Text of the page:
Sunday, December 4, 2016

Lowland Snow: It's All About Temperature

Forecasting snow over western Washington is made hugely more difficult because our temperatures are often marginal for snow, with a few degrees making all the difference.

And the snow forecast for Monday is no different.  

Whenever air is coming off the relatively mild (roughly 50F) Pacific, it is difficult to get lowland snow unless the air is very, very cold aloft.

As scheduled, a strong cold front moved through this morning with cool onshore flow in its wake.  This transition was clearly shown in the winds and temperatures over Sea-Tac Airport (see time-height cross section below, red temperatures, blue are winds, time goes from right to left in GMT/Z/UTC, and heights are in pressure --850 is roughly 5000 ft).  The wind shifted around 0412 (Dec 4 and 12 UTC-4 AM) and the temperatures dropped.
It cooled enough aloft that a few areas above 500 ft or in intense showers (which brings the snow level down momentarily) that snow reached the surface at some Puget Sound locations.  Here is an example from Snoqualmie Ridge

Picture taken by Rob Nelson

Or Ken's Korner on Whidbey Island:
Picture courtesy of Susan Kieffer

The current snow threat is associated with cold unstable air that is being lifted by an upper level trough (or disturbance).  The latest infrared satellite image Sunday night show the convective showers associated  with the unstable air (the white mottled look).  An area of enhanced showers is off our coast and headed our way overnight--that is the immediate threat.


But although the air has cooled considerably, it is still marginal for snow near sea level and near the water.  In fact, the freezing level rose a bit during the day and is now (7:30 PM) roughly 2200 ft.  Keep in mind that the snow level (the level below which the precipitation is all rain) is about 1000 ft below the freezing level (the altitude of 0C).  Thus, the snow level is now around 1200 ft.
The approaching precipitation will bring the freezing and snow levels down (due to evaporation and melting of precipitation), but it will be difficult to bring snow all the way down to sea level, particularly locations near relatively warm Puget Sound.   Let's look at the latest model runs.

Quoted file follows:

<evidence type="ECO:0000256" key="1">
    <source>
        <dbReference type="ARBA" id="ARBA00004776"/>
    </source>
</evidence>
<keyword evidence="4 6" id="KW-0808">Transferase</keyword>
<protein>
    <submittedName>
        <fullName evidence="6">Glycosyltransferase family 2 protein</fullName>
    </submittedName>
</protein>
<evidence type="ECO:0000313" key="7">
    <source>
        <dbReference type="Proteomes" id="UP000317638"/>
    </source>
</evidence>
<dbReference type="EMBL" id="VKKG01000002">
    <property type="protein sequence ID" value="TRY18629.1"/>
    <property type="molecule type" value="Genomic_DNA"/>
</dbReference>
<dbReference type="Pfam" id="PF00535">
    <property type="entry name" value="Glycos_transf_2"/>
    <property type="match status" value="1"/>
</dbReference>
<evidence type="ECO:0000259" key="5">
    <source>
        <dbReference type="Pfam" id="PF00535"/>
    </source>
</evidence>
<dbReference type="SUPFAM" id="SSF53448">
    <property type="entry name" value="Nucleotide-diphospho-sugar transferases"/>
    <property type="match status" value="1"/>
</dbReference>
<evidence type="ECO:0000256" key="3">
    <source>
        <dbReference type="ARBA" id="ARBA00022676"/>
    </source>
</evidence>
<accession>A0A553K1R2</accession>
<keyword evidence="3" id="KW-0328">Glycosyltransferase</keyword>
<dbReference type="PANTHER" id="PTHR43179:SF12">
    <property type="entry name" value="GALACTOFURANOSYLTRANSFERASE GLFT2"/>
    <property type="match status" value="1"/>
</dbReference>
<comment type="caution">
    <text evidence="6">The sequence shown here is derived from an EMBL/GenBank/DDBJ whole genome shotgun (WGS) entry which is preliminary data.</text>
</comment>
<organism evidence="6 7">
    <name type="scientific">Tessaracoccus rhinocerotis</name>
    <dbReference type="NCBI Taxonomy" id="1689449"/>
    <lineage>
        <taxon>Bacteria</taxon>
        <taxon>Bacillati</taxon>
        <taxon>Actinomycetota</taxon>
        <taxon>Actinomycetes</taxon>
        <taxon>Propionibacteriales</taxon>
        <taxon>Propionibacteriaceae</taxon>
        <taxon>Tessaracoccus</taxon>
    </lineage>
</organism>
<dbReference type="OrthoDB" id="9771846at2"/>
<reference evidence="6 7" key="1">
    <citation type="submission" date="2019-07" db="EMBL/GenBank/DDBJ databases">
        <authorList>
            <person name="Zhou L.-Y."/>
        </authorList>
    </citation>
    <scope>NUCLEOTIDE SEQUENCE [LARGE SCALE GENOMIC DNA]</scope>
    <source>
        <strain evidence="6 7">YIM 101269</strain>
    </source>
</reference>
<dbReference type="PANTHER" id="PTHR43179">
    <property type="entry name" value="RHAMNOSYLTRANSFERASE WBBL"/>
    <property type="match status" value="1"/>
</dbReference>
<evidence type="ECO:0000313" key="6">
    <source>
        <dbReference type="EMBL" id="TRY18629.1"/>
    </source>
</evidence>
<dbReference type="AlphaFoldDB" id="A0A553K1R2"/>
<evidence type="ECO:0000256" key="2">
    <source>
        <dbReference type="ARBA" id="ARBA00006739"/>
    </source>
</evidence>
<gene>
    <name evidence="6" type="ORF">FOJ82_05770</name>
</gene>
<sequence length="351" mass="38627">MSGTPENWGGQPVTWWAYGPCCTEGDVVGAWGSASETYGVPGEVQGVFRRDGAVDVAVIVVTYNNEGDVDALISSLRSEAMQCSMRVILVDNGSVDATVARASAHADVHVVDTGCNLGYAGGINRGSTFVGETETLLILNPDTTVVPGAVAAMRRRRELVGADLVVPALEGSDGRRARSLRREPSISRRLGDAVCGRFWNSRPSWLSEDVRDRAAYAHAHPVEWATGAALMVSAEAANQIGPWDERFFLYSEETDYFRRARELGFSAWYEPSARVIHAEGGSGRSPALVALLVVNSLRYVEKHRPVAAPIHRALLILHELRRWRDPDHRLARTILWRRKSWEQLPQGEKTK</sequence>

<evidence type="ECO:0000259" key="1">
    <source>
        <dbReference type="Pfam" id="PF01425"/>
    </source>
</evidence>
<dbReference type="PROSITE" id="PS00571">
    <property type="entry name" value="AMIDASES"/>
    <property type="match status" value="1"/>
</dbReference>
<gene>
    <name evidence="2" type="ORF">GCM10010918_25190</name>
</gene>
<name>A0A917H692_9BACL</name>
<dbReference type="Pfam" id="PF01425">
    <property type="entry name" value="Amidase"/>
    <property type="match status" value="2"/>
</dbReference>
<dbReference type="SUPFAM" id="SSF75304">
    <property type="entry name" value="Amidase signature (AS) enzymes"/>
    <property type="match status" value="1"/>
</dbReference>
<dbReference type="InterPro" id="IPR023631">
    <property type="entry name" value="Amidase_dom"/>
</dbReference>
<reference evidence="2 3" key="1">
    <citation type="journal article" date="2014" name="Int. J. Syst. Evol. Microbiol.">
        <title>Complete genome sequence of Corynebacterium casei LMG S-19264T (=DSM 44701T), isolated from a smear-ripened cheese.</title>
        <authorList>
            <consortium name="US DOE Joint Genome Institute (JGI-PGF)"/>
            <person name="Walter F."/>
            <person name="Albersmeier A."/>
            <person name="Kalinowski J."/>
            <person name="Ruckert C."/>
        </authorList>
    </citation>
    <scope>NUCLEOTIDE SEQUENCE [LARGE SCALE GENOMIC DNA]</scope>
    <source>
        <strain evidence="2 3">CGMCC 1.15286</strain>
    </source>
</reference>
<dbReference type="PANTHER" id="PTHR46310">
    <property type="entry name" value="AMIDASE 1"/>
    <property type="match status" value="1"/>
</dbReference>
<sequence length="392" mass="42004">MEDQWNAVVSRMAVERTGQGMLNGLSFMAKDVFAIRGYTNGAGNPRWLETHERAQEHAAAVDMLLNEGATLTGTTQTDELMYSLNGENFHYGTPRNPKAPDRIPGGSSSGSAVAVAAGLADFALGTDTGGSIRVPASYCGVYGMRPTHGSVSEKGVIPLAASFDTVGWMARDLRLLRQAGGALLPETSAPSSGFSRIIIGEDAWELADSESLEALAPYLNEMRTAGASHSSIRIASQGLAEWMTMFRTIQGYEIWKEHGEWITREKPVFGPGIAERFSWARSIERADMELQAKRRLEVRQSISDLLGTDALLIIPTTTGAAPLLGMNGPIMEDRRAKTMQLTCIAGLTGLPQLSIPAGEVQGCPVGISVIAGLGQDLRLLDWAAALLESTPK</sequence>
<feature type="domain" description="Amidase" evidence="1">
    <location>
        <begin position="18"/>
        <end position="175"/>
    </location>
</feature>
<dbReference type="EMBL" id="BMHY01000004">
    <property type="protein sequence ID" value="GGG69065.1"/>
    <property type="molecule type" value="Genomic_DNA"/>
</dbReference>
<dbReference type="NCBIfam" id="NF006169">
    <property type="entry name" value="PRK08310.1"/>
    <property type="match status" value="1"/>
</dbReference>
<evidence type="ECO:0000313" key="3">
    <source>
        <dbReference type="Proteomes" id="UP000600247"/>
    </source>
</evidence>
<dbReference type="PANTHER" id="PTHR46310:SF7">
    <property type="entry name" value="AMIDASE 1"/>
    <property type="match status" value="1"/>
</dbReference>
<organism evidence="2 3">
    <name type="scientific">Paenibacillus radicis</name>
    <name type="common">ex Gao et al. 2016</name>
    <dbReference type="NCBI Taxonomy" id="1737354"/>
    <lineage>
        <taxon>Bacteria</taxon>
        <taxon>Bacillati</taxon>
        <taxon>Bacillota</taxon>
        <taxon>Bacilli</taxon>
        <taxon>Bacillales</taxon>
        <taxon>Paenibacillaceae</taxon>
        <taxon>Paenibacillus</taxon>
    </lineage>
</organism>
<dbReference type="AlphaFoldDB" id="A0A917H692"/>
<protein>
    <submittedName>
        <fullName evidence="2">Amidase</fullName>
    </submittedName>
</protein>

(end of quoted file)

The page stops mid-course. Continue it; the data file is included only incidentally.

The NOAA/NWS HRRR (High Resolution Rapid Refresh) snow total through noon shows only .1-1 inch over most of Seattle, but much higher amounts south of Olympia and the Olympics.


The even higher resolution UW model run  for the 24-h snow ending 4 PM Monday is similar, but with more snow over Snohomish County and north Seattle (few inches).

The marginal (and thus uncertain) nature of this event is highlighted by the latest National Weather Service SREF ensembles for snow at Sea Tac (452 ft).  The mean total snow is around 3/4 of an inch, but there is a lot of variability.


The bottom line is that if you are near Puget Sound and close to sea level, you will see mainly rain showers, perhaps accompanied by less than an inch of wet snow.    But away from the water and a few hundred feet up, an inch or two is possible.  The roads should be ok other than steep hills since the soil is warm.  Higher up (400-800 ft), several inches are quite possible.  The main area of showers/snow should get to us roughly 5-7AM--so if you are starting your commute on a hill or inland, leave extra time.

The Seattle media has already started its favorite past-time, with "live storm coverage" and it is starting to have an impact on local supermarkets (see below).


And if you think the snow will be over tomorrow...think again.  Much colder arctic air will surge southward Tuesday morning, with potential snow in Sequim/Port Angeles and even northern Puget Sound.

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New Weather Smartphone App, uWx

At the UW, we have developed a wonderful FREE weather app for Android smartphones that also collects pressure for use in weather forecasting. If you want to try it, please go to the Google PlayStore and download it.




18 comments:

faronium said...